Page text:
The Delhi High Court recently reduced the sentence of life imprisonment awarded to a man convicted of concealing the fact of his first marriage, and thereby maintaining sexual relations with his "second wife" on that pretext.
The Bench comprising Justice S.P. Garg and Justice C. Hari Shankar opined that the lower court had been "needlessly harsh" in awarding the sentence and that the order on sentence appeared to be "completely fanciful and platitudinous and totally unwarranted". It then ruled that a punishment of 7 years rigorous imprisonment would be more than sufficient to deter the convict from indulging in such "sexual adventurism" in the future.
The Court was hearing an Appeal filed by one Mahendra, who had been convicted of offences punishable under Sections 375 (rape), 493 (Cohabitation caused by a man deceitfully inducing a belief of lawful marriage), and 495 (concealment of former marriage from person with whom subsequent marriage is contracted) of the Indian Penal Code. The impugned order had sentenced him to life imprisonment, along with a cumulative fine of Rs. 6 lakh.
The complaint against him had been filed by Mahendra's second wife, who had alleged that he had married and maintained sexual relationship with her, without disclosing the fact of his first marriage. She had therefore alleged that Mahendra had outraged her modesty. She had further alleged that Mahendra, along with his first wife, Vijeta had conspired to dupe her, and later stole her father's car. The lower Court, however, acquitted Vijeta, while convicting Mahendra.
The High Court now began by considering the applicability of clause ―Fourthly of Section 375 (2) of the IPC, which states,
"375. Rape. – A man is said to commit ―rape‖ who, except in the case hereinafter excepted, has sexual intercourse with a woman under circumstances falling under any of the six following descriptions:–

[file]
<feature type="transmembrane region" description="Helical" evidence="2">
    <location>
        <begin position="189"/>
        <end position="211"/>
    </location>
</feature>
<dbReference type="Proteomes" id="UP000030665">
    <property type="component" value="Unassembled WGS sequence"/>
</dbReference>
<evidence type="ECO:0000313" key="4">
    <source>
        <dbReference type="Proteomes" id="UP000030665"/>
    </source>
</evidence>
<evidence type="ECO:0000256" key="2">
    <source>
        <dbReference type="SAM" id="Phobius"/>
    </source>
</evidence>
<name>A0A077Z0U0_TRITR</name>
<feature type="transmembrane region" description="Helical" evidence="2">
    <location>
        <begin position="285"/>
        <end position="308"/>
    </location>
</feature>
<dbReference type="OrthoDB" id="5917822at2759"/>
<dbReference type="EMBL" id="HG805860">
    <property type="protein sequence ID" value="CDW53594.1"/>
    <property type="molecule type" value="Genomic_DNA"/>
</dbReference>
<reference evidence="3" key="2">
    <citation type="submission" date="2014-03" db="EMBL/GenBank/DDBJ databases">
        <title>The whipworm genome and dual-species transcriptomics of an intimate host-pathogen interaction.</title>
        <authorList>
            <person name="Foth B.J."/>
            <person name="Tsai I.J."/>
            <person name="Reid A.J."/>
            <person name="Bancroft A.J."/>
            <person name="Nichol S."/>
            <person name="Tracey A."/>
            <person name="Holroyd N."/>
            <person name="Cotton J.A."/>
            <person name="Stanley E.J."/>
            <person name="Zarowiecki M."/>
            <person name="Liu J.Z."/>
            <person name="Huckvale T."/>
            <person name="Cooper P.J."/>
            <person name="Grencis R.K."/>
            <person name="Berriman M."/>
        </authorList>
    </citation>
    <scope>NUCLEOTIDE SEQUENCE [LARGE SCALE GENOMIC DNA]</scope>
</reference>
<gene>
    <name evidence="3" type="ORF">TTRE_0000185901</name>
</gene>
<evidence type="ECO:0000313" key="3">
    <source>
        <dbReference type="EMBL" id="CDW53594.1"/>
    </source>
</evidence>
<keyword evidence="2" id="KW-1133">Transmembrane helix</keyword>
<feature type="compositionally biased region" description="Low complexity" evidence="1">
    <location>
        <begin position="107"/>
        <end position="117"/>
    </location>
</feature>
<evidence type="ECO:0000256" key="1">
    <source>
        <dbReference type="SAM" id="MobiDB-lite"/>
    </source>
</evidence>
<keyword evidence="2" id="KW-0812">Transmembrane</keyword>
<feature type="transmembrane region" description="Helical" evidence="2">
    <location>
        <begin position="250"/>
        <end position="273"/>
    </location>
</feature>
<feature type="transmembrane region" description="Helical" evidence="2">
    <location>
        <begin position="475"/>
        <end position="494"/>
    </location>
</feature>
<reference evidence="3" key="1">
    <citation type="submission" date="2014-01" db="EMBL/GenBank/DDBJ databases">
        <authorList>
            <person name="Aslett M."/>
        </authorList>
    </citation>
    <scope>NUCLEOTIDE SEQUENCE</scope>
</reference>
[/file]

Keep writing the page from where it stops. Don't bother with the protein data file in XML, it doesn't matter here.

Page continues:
(Fourthly) —With her consent, when the man knows that he is not her husband, and that her consent is given because she believes that he is another man to whom she is or believes herself to be lawfully married."
It noted that the clause has two essential ingredients, namely: (i) that the prosecutrix should not be lawfully married to the accused and (ii) that the prosecutrix should, however, believe herself to be lawfully married to the accused, resulting in her giving consent for sexual intercourse.
In order to counter the two ingredients, Mahendra had submitted that he was not married to Vijeta, and that they were only in a live-in relationship. The Court, however, took note of a registered sale deed which recognized Vijeta as Mahendra's wife and rejected the contention. With this finding, the Court ruled that the first ingredient of the clause stood satisfied as Mahendra's marriage with the complainant was void.
With regard to the second ingredient, the Court noted that sexual relations between the complainant and accused had only commenced subsequent to their marriage. It, therefore, observed, "It is apparent, therefore, that the motivation, for physical relationship with Mahendra, insofar as 'M' was concerned, was the fact that she was married to him. The second ingredient of clause ―Fourthly‖, in Section 375 of the IPC also, thereby, stands satisfied."
With regard to the other charges, the Court opined that there was no positive deceit or concealment by Mahendra of the fact of his marriage, in the absence of any proof to establish the same. The Court therefore set aside Mahendra's conviction under 493 and 495 of the IPC, but upheld the rape charges against him. His sentence was, however, reduced to 7 years rigorous imprisonment, along with fine of Rs. 10,000.